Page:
Microsatellite variation in Bavarian populations of European grayling (Thymallus thymallus): Implications for conservation
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- Gum, B., Gross, R., Rottmann, O. et al. Conservation Genetics (2003) 4: 659. doi:10.1023/B:COGE.0000006106.64243.e6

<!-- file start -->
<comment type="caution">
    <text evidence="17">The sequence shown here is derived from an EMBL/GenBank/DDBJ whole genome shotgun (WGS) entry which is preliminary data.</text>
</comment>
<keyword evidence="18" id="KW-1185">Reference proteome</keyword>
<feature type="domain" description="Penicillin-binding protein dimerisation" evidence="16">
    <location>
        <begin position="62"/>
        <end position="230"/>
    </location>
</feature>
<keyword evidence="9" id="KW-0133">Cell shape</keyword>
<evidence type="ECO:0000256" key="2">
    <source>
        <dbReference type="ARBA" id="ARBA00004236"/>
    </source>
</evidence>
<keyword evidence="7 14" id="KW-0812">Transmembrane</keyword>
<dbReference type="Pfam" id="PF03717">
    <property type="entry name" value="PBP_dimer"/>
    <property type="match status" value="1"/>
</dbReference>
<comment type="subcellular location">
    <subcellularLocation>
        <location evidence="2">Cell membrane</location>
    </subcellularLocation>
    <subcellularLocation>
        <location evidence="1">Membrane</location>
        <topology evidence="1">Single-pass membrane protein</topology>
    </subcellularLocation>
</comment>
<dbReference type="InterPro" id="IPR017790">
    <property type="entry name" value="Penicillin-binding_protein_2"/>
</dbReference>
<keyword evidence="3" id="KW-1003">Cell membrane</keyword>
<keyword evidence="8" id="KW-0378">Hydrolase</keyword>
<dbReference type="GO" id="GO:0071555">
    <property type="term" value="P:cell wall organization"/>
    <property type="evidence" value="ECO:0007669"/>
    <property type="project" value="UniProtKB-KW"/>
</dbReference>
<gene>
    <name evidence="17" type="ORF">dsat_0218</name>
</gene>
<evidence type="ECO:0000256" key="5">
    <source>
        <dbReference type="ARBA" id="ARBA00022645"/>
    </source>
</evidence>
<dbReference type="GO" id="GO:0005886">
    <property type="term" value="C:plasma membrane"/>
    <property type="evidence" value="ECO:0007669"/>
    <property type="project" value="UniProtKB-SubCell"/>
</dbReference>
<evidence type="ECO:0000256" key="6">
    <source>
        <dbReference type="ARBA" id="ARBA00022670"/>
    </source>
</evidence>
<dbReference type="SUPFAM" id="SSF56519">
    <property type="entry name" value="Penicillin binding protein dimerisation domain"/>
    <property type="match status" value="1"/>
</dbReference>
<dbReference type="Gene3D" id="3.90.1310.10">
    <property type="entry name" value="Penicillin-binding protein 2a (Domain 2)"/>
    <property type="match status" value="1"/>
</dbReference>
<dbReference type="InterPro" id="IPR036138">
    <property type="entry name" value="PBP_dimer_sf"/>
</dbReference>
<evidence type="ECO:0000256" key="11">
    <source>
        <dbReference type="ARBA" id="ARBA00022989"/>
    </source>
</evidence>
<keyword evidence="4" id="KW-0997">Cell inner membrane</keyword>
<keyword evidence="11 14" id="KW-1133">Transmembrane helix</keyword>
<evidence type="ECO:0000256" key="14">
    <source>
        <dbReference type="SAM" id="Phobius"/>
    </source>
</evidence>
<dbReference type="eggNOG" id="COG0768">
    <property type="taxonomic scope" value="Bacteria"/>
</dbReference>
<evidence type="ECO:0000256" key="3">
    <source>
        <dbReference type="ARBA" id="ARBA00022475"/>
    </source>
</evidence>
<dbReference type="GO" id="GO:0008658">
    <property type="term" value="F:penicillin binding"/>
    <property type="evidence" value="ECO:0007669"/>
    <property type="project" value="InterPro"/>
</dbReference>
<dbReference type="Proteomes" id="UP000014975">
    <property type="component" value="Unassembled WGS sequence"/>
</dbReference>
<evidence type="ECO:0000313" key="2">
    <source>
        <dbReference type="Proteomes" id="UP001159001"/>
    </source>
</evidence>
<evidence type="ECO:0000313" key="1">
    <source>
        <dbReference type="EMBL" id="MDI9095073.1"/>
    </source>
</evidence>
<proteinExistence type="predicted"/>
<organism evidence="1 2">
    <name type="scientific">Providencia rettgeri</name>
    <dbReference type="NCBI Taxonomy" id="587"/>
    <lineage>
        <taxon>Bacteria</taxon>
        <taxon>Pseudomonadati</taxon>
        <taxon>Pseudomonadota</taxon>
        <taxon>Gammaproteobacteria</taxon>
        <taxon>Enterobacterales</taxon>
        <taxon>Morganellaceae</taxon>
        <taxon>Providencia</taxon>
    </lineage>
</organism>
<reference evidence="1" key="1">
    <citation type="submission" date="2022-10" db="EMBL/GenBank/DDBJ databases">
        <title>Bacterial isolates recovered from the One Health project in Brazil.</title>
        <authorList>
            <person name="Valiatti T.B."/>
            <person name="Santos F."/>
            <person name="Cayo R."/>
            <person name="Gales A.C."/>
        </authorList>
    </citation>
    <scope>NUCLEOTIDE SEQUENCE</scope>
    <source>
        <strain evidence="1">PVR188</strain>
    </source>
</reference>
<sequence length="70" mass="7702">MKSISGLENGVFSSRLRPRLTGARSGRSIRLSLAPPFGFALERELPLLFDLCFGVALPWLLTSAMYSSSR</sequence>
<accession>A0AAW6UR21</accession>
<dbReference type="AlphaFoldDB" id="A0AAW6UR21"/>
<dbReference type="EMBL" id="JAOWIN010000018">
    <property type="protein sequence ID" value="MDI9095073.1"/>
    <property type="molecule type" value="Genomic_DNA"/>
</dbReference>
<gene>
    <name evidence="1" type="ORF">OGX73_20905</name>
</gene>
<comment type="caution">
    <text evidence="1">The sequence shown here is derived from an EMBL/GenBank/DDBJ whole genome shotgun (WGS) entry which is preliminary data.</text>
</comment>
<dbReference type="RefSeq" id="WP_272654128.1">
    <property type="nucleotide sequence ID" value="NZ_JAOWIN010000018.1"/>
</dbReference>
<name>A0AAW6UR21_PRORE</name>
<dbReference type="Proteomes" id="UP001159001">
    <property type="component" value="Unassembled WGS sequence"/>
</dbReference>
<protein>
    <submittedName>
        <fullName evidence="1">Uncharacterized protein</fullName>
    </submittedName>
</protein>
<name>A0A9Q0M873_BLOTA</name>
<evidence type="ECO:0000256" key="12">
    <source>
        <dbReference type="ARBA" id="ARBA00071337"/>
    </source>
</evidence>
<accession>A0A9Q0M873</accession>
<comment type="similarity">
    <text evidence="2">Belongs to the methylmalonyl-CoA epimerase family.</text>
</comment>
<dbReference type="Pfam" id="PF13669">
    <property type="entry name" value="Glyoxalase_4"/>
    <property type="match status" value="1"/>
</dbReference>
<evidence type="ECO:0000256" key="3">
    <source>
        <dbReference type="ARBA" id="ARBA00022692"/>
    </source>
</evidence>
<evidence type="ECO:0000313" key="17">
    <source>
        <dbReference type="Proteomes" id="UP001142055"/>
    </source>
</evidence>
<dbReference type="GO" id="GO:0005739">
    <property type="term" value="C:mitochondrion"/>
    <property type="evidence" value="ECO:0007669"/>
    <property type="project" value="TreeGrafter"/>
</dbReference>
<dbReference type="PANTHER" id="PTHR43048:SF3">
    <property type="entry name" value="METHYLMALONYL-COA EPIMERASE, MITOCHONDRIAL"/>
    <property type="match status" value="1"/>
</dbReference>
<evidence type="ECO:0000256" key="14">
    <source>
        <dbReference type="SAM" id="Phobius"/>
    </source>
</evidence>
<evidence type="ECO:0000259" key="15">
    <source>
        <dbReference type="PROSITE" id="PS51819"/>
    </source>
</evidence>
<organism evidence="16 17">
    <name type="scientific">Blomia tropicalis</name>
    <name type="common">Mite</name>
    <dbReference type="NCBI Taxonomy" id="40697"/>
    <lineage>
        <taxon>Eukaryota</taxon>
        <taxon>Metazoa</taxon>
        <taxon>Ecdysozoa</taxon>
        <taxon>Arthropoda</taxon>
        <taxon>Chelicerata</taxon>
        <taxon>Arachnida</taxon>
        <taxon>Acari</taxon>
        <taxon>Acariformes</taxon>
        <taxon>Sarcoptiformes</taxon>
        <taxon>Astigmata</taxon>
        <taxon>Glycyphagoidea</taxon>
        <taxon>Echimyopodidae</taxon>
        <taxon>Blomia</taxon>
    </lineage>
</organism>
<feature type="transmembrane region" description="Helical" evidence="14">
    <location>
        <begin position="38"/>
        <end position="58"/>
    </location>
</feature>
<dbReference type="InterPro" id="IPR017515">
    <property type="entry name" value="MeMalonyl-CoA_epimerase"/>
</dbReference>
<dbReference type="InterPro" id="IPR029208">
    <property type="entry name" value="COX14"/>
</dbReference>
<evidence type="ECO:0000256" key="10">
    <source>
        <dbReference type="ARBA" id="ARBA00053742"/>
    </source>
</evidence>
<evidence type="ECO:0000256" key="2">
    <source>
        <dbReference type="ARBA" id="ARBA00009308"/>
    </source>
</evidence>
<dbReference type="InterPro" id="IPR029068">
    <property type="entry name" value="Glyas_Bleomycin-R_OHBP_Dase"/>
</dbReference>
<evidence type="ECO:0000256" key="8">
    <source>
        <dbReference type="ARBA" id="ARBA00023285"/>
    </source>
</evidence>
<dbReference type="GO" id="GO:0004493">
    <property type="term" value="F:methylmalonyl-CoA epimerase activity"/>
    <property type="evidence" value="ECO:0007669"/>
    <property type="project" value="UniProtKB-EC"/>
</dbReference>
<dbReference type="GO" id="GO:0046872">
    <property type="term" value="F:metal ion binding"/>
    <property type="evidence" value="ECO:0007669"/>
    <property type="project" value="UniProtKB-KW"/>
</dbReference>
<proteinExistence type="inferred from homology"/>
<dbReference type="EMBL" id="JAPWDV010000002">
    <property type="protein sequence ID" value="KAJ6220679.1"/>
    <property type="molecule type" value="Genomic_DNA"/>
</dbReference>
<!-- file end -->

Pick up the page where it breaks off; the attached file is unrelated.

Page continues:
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European grayling populations in Bavaria have shown steady declines during the last 10–20years. In order to provide guidelines for conservation strategies and future management programs, we investigated the genetic structure of 15 grayling populations originating from three major Central European drainages (the Danube, the Elbe and the Rhine/Main) using 20 microsatellite loci. Genetic divergence between the three drainage systems was substantial as illustrated by highly significant heterogeneity of genotype frequencies, high number of drainage-specific private alleles, high between-drainage FST values, high assignment success of individuals to their drainage of origin and the high bootstrap support for the genetic distance based drainage-specific population clusters. In agreement with earlier studies, microsatellites revealed relatively low levels of intrapopulational genetic diversity in comparison to the overall level of variation across populations. Maximum likelihood methods using the coalescent approach revealed that the proportion of common ancestors was generally high in native populations and that the estimates of Ne were correlated with the genetic diversity parameters in all drainages. The number of effective immigrants per generation (Nem) was less than one for all pairwise comparisons of populations within the drainages, indicating restricted interpopulational gene flow. Based on these findings we recommend a drainage and sub-drainage specific conservation of grayling populations in order to preserve their overall genetic diversity and integrity. For large-scale stocking actions to supplement declining or to restore extinct populations, creation of separate broodstocks for major conservation units (ESUs and MUs) is warranted.